A family owned and operated lifestyle store, they’ve sourced hundreds of suppliers and thousands of items from around the world in categories including gourmet kitchen, furniture, home décor, wine and bar, and giftware.

Located right off the sunny shores of downtown Kelowna, Lakehouse strives to excite and ignite design and food-minded visitors from all over the world. www.lakehousehomestore.com

White hot interior design

t's a hard scheme to pull off, but when it's done right, a white, monochromatic space looks simply stunning.

It requires thoughtful planning, integration of texture and perfect undertones, smart fabric choices… not exactly an easy feat, but if you're brave enough to take the plunge, here are a few things you need to know to make your spaces sizzle in white...


The ultimate rule of doing a white room: Layer. Use varying shades of white, cream, platinum, pearl, and linen. If you don't layer your white tones, you may end up with a hospital room for a living space.

Rooms that lack dimension in the form of tone-on-tone layering often feel stark, harsh, and institutional - so unless you're aiming for an ultra-pure and minimal aesthetic, don't get too matchy with your materials and finishes.


Crucial in almost every environment (not just the white ones), texture is a perfect way to add depth and interest to your monochromatic palette. Play up combinations of glossy, ruddy, knubby, sleek, watery, shimmery, organic, leathery, woody, knotty, and cozy for a warm and inviting atmosphere... vital again when trying to avoid stark and cold design.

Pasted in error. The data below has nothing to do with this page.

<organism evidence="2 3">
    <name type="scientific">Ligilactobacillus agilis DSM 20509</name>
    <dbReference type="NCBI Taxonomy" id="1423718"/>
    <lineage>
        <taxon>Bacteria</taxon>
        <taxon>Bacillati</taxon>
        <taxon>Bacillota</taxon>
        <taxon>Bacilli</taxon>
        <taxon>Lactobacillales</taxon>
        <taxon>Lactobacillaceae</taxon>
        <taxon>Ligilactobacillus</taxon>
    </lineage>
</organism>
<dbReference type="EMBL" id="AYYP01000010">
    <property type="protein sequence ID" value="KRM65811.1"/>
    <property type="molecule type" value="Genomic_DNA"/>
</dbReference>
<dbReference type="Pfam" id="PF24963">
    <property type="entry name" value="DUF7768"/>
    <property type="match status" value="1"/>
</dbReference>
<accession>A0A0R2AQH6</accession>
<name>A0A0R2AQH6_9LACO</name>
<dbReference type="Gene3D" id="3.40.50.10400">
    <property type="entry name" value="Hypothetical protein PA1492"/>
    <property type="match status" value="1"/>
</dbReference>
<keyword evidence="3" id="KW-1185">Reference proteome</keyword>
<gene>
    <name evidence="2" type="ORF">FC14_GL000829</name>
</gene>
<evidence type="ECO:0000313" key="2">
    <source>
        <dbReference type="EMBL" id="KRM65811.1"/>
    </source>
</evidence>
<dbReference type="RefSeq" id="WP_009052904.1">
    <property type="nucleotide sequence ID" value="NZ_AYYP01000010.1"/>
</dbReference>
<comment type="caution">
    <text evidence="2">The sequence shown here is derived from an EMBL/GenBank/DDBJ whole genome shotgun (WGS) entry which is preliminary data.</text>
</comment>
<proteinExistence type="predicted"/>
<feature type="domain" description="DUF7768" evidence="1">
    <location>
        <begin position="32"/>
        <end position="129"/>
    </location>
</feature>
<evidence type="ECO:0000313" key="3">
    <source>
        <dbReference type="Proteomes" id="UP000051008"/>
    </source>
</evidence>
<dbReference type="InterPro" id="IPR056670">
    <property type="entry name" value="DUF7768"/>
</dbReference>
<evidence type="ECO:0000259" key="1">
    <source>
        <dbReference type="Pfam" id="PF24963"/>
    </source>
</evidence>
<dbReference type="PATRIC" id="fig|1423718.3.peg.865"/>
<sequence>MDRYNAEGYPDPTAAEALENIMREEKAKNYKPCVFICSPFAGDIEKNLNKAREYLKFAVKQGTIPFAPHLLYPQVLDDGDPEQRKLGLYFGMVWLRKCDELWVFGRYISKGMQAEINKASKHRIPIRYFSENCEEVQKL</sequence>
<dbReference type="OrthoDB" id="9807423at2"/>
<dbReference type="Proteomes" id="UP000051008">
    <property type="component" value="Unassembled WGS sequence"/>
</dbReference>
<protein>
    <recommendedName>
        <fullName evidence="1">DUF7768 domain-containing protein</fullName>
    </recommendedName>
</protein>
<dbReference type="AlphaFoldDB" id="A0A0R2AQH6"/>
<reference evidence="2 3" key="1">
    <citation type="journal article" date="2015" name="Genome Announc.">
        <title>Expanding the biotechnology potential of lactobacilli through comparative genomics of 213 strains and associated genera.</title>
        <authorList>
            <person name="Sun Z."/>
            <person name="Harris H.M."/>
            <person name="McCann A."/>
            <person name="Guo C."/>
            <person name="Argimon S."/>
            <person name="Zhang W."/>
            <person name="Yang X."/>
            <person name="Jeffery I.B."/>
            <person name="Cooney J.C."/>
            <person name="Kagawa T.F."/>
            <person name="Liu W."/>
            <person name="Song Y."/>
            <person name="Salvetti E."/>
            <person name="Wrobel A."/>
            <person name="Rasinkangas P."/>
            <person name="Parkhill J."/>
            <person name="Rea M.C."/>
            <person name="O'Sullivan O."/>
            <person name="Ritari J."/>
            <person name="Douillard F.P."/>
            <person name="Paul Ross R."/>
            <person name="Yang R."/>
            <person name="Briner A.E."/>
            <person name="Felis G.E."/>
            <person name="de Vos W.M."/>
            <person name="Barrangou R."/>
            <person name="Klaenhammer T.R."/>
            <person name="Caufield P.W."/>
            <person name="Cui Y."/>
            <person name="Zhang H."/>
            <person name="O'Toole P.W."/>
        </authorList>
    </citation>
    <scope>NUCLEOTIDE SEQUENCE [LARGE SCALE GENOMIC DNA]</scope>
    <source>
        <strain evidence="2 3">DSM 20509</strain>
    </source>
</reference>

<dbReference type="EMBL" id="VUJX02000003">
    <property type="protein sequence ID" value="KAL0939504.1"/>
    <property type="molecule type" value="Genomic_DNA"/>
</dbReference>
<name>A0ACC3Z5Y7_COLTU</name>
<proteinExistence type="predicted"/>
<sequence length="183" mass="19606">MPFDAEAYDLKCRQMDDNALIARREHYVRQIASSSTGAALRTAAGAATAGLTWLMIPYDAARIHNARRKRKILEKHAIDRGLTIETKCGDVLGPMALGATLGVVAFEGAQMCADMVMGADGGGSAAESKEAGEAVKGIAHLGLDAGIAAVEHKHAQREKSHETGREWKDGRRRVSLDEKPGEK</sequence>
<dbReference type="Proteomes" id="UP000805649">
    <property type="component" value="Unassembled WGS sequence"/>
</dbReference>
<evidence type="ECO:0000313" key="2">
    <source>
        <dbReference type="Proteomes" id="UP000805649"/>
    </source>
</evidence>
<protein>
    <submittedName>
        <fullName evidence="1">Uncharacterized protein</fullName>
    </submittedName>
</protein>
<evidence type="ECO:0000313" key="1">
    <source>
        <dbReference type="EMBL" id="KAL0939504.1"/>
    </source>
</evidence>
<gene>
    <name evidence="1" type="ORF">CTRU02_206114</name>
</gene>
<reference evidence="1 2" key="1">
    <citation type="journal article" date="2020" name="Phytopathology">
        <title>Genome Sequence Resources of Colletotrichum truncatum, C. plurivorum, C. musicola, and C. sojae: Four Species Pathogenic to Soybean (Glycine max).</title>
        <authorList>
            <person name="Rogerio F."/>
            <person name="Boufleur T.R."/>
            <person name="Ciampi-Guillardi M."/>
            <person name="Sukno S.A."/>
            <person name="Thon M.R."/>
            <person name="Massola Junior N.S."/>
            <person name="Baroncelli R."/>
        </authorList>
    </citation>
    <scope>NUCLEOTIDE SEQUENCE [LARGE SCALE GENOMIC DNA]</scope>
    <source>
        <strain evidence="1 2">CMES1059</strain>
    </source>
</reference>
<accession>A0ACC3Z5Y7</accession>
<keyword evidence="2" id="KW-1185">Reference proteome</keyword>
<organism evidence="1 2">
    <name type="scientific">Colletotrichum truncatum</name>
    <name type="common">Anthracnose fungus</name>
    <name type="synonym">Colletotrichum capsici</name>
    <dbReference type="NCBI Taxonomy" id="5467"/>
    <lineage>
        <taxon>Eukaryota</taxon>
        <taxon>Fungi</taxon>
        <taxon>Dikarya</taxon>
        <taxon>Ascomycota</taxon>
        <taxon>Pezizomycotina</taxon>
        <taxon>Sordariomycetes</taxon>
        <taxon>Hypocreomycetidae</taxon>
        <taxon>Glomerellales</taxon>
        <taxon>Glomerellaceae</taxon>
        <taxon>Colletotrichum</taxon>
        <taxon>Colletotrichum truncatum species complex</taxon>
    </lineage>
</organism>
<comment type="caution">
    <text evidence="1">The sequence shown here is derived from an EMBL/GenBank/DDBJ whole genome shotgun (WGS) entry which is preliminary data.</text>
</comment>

I have a go-to white I use in almost all of my spaces that require a soft, pure shade: OC-65 Chantilly Lace by Benjamin Moore is a design favourite across the board, and it's no secret why.

When paired with other colours, it still retains its 'whiteness', while melding softly into the colour scheme. When used in contrast with other finishes, OC-60 will act as the perfect backdrop.

Another few favourites you'll often see in magazines are:

  • OC-17 White Dove (Benjamin Moore),
  • Swiss Coffee 1812 (Behr)
  • Powderface CLW 1034W (General Paint),
  • Antique White (CIL RM 43YY 78/053).


Sadly, there is a catch 22. Children — as loveable and adorable as they are — do not make great low-maintenance accessories to the all-white room. So for those of you eyeing the cotton duck sofa or pearly cashmere pillows, perhaps it might be wise to consider a slightly warmer or darker option.

I love beautiful looking spaces, but it's not all that fair to constantly be hawking and keeping your kids out of any space in your home for the sake of its design integrity. Something to definitely consider... decide on warmer and more texturized pieces (so wear and tear over time is camouflaged best), or wait until university.